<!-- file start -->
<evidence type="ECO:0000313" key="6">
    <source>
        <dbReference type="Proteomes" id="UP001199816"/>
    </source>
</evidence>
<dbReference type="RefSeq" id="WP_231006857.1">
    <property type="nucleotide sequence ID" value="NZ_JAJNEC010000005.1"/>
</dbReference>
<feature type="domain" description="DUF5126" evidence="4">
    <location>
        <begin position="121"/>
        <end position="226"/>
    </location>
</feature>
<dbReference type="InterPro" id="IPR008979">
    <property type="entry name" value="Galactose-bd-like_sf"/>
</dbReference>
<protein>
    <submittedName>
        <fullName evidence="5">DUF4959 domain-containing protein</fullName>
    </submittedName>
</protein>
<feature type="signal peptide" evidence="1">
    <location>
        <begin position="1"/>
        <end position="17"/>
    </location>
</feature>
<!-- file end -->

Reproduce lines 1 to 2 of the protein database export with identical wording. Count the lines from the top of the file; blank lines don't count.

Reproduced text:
<evidence type="ECO:0000313" key="6">
    <source>